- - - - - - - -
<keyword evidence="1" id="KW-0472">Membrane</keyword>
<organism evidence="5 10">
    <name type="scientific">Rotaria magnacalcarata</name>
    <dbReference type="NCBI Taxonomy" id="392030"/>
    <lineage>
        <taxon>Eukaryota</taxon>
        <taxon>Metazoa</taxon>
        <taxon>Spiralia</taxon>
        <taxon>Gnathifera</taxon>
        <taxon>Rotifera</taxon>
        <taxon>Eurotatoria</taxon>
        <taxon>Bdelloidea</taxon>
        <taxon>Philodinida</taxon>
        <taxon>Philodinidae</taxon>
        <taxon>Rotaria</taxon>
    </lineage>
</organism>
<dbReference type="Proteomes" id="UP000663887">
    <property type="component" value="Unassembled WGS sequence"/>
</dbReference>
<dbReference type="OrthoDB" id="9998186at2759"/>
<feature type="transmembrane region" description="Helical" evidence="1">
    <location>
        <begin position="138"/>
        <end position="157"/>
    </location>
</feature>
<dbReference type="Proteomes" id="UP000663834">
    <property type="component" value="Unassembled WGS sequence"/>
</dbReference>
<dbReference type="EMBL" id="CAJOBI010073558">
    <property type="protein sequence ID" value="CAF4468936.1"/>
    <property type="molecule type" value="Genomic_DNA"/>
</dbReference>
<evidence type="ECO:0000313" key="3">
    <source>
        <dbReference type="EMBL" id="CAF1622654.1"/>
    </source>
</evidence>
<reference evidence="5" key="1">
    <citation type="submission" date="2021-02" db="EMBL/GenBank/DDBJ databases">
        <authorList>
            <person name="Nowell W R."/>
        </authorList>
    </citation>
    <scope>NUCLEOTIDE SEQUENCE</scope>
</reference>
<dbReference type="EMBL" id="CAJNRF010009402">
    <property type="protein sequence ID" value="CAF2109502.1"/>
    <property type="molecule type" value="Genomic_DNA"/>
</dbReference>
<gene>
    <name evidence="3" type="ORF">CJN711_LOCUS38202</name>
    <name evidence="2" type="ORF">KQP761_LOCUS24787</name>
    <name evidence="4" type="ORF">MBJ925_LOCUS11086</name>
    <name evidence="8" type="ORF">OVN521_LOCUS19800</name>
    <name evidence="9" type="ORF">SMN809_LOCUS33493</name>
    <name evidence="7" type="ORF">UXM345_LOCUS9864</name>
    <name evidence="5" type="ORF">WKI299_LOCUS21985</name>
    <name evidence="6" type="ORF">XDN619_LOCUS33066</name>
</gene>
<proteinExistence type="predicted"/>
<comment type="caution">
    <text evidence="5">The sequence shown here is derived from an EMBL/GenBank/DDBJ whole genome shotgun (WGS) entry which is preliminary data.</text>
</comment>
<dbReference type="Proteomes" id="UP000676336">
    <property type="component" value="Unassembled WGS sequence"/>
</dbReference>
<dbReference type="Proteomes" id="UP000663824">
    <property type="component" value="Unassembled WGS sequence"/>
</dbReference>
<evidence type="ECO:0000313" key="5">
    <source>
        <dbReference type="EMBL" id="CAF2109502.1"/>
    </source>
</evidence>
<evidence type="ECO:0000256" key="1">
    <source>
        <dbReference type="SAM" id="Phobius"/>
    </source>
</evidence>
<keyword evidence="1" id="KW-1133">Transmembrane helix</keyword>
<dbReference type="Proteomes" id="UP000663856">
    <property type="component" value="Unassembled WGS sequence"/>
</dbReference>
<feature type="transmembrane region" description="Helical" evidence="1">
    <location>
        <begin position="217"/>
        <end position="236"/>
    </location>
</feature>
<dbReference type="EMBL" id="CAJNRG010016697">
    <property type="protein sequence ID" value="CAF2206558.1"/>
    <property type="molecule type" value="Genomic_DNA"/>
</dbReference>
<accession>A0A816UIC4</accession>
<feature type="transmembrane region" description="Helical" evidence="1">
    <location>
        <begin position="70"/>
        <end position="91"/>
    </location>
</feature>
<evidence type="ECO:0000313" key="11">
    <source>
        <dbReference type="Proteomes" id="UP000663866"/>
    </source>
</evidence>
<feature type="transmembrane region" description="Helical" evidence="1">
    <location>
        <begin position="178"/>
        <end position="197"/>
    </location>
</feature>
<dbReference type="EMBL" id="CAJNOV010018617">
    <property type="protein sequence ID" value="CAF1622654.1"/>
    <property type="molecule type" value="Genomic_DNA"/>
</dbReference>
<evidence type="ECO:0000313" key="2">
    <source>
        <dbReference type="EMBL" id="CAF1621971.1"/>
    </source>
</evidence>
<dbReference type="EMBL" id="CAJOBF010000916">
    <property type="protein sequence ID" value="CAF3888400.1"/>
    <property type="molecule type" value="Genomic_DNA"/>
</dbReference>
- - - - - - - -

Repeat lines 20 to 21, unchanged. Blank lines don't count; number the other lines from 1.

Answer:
</dbReference>
<dbReference type="OrthoDB" id="9998186at2759"/>